Look in the mirror, George, and you will see religion staring you in the face, complete with its tissue of assertions impervious to evidence. And by the way, that historic blizzard was a function of a warmer than usual start to the year, accompanied by higher humidity. Precipitation is a function of the amount of moisture in the air, George, not of temperature. Some of the world’s really cold cities (Beijing and Seoul spring to mind) do not get much snow at all.

26 February 2010

Israel and the forged passports

There are some interesting values on display in the Western reaction to the forged passports used in the Dubai murder of senior Hamas figure Mahmoud al-Mabhouh.

When the Israelis invaded Lebanon in 2006, reduced the southern suburbs of Beirut to rubble with great loss of life, and carried out widespread attacks on civilian infrastructure, we had nothing to say, except that Israel has a right to defend itself (everything Israel does is defensive).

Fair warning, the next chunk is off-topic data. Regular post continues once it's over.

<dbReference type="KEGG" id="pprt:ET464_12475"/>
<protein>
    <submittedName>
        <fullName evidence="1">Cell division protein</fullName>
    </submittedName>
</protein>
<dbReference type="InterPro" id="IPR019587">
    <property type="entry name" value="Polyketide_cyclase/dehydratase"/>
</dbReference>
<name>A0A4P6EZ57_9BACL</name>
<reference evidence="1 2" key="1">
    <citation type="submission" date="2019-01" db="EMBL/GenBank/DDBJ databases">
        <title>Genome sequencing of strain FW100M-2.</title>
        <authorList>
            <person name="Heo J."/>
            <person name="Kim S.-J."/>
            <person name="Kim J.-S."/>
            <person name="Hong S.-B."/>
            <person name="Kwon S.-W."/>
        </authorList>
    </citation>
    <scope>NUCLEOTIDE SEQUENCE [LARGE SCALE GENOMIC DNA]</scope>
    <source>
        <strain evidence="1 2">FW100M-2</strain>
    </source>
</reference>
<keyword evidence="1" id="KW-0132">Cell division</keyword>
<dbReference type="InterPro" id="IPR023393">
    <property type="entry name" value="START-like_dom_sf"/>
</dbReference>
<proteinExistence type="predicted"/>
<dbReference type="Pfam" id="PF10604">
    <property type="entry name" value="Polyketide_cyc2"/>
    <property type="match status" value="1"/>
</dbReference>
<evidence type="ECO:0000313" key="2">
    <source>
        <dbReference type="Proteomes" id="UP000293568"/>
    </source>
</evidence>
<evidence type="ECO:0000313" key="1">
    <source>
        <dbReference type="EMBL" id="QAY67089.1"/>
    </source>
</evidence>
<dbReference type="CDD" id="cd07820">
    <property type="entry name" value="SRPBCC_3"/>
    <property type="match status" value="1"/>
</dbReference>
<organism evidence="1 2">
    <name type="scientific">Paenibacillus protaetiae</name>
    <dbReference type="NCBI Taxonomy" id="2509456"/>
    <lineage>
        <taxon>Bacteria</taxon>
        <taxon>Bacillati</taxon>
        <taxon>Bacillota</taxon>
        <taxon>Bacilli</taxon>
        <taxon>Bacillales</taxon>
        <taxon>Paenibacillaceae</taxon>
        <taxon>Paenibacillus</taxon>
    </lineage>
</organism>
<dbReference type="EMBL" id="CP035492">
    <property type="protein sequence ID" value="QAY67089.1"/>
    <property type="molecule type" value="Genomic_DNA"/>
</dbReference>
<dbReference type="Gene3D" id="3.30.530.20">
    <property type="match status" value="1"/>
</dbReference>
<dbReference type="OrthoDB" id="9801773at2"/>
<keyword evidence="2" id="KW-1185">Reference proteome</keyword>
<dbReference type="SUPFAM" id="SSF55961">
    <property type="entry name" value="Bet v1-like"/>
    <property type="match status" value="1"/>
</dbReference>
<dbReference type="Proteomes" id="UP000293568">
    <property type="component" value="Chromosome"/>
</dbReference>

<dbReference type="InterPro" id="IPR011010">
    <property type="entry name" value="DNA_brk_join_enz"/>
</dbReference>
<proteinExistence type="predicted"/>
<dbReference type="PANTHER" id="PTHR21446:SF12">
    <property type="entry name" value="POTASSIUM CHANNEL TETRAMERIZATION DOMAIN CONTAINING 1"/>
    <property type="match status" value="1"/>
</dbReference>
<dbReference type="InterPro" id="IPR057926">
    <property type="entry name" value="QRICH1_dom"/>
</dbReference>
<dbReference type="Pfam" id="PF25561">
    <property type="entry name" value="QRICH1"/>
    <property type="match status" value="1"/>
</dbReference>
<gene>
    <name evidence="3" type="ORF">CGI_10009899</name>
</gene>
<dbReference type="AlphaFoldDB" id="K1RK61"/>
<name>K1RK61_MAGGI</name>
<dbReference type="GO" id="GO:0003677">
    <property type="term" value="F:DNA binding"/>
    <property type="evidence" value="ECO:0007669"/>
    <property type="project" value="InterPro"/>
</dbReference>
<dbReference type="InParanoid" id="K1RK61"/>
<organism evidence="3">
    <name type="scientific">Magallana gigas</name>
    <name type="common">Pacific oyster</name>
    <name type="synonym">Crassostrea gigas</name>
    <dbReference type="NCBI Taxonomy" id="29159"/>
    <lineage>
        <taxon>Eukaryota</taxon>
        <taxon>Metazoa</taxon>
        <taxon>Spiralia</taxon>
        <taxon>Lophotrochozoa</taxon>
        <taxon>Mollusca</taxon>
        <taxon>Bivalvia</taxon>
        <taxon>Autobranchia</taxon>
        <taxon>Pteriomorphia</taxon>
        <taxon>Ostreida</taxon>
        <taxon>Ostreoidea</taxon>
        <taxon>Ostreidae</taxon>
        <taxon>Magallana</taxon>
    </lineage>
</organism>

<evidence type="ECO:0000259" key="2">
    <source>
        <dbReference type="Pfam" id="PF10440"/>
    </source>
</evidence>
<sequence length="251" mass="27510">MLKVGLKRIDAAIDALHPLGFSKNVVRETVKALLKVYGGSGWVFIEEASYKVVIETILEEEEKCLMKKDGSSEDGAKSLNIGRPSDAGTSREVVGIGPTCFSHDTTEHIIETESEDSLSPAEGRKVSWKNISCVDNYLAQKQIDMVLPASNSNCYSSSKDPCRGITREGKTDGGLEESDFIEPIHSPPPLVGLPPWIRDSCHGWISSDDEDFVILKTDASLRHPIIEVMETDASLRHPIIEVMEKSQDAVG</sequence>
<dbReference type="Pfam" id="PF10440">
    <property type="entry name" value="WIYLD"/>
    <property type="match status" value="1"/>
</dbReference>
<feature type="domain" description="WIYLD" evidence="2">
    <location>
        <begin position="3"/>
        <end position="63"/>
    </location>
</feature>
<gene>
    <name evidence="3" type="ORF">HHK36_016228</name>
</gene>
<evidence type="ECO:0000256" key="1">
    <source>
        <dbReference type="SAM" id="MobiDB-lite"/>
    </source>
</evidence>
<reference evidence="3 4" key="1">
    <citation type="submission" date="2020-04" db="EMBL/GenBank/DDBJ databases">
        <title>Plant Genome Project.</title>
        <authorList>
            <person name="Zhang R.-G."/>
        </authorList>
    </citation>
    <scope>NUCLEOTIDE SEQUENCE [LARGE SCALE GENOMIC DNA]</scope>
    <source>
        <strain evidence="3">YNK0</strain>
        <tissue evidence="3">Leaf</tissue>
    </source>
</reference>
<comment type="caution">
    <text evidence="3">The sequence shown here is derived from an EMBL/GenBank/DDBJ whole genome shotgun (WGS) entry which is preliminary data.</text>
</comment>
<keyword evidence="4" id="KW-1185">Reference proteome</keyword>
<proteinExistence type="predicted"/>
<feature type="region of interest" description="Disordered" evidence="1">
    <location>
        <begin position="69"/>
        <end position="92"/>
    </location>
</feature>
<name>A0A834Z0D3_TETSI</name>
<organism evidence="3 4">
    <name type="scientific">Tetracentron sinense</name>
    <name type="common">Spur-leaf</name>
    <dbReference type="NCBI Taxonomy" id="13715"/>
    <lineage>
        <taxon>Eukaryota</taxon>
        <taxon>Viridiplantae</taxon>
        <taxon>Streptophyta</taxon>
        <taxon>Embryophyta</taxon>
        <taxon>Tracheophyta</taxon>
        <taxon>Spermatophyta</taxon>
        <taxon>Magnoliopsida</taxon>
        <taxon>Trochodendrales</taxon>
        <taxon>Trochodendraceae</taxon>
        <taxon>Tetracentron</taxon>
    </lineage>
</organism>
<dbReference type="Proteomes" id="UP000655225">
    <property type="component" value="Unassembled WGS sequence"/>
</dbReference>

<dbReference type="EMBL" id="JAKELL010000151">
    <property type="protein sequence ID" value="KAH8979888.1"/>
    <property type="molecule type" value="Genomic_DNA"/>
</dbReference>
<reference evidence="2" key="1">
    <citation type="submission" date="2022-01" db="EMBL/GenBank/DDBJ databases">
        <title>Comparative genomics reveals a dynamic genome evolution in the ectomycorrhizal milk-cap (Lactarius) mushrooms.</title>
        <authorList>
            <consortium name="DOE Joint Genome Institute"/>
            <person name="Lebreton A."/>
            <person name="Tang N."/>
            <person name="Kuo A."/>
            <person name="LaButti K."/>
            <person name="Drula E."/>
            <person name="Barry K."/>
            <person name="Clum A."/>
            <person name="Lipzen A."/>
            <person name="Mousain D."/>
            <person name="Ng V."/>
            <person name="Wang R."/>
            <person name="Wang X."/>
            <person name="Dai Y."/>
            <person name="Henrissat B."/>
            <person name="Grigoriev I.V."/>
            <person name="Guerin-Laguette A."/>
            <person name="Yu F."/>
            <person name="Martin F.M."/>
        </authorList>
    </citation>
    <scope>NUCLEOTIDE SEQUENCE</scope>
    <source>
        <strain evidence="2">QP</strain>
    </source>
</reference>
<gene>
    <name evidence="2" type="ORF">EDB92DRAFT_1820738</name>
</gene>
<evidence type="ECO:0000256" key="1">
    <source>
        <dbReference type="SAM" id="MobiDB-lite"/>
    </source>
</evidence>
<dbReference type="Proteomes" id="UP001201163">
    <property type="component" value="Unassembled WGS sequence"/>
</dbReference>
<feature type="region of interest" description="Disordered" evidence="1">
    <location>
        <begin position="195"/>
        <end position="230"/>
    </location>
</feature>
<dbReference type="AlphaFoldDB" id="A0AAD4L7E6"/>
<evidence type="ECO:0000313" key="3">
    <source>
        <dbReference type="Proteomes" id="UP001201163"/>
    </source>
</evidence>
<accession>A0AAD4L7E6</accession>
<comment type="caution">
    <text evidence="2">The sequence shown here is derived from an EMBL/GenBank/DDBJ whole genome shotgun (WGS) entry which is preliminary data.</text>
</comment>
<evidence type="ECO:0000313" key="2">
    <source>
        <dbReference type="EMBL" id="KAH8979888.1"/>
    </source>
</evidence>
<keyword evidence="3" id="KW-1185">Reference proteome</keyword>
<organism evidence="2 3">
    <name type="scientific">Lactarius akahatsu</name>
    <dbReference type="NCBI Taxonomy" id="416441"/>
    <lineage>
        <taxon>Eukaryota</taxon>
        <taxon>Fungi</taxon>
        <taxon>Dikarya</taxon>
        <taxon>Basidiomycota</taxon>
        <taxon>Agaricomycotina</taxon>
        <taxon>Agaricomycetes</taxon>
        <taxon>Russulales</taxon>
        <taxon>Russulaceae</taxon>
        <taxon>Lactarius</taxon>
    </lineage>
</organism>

When Israel invaded Gaza in the winter of 2008-09, with a loss of up to 1,400 Palestinian lives, many more wounded and tens of thousands rendered homeless, we had nothing to say, except that Israel has a right to defend itself.

 When the Goldstone Report analysed the behaviour of Israelis and Palestinians in the Gaza War found evidence that the Israel Defence Force had committed a number of war crimes, and suggested that these be investigated, we didn’t think so, we didn’t think that any of these documented events warranted closer scrutiny.

When it appeared that Mossad had carried out an extra-judicial killing in Dubai, we had nothing to say. Then, it suddenly appeared that some of the supposed Mossad agents were travelling on forged Australian passports, and the Australian Government had to feign outrage at this turn of events. The Israeli Ambassador is called in, the press is backgrounded that he has been told that this is not the action of a friend and that the Australian Government expects the Government of Israel to give full cooperation to the Australian Federal Police in its investigation of the matter.